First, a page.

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Marginal Benefit - including Marginal Revenue and Marginal Cost
At the basis of all human needs comes the desire to maximize our output from the amount of our input, basically we want to get as much as possible from the least amount possible. Discovering the correct ratio of inputs vs. outputs to receive the most benefit from the effort is the one of the most important concepts in managerial economics. The concept that assists managers in deciding this ratio is called marginal analysis. This analysis refers to the optimal ratio between the marginal benefit received and the required marginal cost resulting from a single managerial decision. This concept can be demonstrated through the example of a simple decision such as: what is the optimal amount of ram that should be put in a new workstation. To make this decision a user has to decide the benefit received from additional ram vs. the additional cost required to purchase that ram. So long as the benefit from the additional ram is greater than the cost of the ram the optimal decision is to increase the ram until cost exceeds the benefit.
Benefit in the above example relates to the net benefit received from subtracting the total cost from the total benefit. The marginal analysis is referring to the incremental benefit equating from an additional input. The marginal (incremental) benefit for the first additional input is derived from the difference between the initial total benefit and the first total benefit as is the second marginal benefit derived from the first total benefit and the second. This method can also be used toward the marginal cost using the same process but using total cost instead of total benefit.
To show these concepts in another way we will use the example of the ram we discussed earlier in this discussion. The formula we will use to show the net benefit (NB) is NB(x) (20x + x2) - 5(x)2 where the benefit is demonstrated by the (20x + x2) and the cost is shown by the 5(x)2 or this could be explained by NB(x) B(x) - C(x) where B is benefit and C is cost. The next step to this process is to discover the totals for the revenues and costs for additional units of output, which is displayed in the table below..
With closer examination of the data resulting from incrementally adding units of output to our net benefit formula you can see that after the 2nd output unit of ram, the net benefit is maximized. This level of benefit is also achieved at the 3rd output unit, which is what we are looking for but the ambiguity of the results from the totals does not give a clear answer to which level of output would maximize benefit. To achieve a maximized net benefit the output variable should be increased to the point where marginal net benefit is equal to 0. This point is also where marginal benefit is equal to marginal cost, which can be seen in the graphs or in the table above. This can now be implemented as a rule to increase the accuracy and the speed of completing a marginal analysis by simply setting the marginal benefit marginal cost (MB MC) to achieve maximum benefit. This would be rather difficult, but luckily you are fluent in calculus and you know that the when changing the original formula to the first derivative the equation then turns into a marginal formula rather than a total formula. To demonstrate this theory, the math is shown below.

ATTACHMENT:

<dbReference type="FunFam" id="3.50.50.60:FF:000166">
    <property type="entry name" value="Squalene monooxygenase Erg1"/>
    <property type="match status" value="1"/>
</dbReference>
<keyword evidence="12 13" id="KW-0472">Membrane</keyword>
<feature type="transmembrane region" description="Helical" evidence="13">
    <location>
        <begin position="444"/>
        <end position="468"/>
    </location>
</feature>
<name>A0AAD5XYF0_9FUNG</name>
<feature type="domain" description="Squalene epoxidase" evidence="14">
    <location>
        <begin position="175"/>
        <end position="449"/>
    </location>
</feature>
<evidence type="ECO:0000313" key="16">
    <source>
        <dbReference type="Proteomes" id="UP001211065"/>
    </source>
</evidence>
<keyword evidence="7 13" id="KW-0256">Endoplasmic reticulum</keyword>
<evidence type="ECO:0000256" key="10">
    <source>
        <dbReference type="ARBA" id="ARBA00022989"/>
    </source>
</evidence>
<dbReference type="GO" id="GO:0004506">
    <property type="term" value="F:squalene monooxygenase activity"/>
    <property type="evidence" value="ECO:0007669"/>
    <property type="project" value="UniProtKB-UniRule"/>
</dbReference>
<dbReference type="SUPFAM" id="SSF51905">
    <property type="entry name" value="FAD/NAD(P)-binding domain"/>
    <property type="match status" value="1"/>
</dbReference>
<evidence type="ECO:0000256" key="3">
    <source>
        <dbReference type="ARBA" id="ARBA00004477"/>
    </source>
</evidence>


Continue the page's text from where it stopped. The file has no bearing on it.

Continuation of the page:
As you can see the math did not give exactly 3 where marginal net benefit is equal to zero and it is not possible to create a half stick of ram. In thesesituations it is required to do a bit more math to discover which level of output would equate marginal net benefit to zero. As you can see from the table above the math has already been solved and as shown graphically below the marginal revenue and the marginal cost are equal at 25 at the same level that marginal net benefit is equal to zero.
What is the maximum benefit a company could receive with a benefit curve of B(x) 600x + 5x2 and a cost curve of C(x) 20x2?
At what point would a manager choose to produce to maximize the revenue?
A. Net Benefit
B. NB(x) = B(x) - C(x)
C. Marginal Revenue
D. MNB(x) = MB(x) - MC(x)
Baye R., Michael.
Managerial Economics and Business Strategy
. McGraw-Hill Irwin: New York, NY 2006.
Contemporary Topics in Economics
. "Marginal Analysis: Cost and Benefit". Retrieved from:
MBA Econ 651
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